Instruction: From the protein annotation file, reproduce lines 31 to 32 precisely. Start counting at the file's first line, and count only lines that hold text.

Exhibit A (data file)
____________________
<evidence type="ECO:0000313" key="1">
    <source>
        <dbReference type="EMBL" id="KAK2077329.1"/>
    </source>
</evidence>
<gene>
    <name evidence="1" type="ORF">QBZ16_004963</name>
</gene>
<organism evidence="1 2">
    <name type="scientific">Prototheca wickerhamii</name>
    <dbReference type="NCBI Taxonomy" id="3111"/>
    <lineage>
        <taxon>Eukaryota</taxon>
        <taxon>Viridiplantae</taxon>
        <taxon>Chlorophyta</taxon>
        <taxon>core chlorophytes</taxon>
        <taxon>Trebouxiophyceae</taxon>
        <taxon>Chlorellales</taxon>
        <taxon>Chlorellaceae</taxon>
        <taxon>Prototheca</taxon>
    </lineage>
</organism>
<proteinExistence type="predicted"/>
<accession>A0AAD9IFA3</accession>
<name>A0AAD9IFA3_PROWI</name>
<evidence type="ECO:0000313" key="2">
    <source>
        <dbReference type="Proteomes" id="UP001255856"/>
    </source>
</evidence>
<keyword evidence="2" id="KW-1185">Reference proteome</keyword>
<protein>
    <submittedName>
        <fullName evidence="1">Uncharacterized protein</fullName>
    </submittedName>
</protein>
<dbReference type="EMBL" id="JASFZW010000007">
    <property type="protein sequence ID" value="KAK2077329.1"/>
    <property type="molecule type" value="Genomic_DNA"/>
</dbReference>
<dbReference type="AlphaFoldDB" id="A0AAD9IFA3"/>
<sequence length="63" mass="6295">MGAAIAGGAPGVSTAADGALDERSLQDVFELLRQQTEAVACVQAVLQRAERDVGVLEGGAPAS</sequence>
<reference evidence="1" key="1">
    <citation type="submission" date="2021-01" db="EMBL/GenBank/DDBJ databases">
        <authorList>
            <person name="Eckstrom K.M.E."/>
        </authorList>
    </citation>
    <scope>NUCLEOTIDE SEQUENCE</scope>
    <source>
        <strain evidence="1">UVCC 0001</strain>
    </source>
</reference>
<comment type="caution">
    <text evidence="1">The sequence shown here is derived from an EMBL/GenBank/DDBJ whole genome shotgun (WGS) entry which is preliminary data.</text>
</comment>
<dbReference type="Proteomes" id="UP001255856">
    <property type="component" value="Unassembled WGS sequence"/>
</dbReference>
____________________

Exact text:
<keyword evidence="2" id="KW-1185">Reference proteome</keyword>
<protein>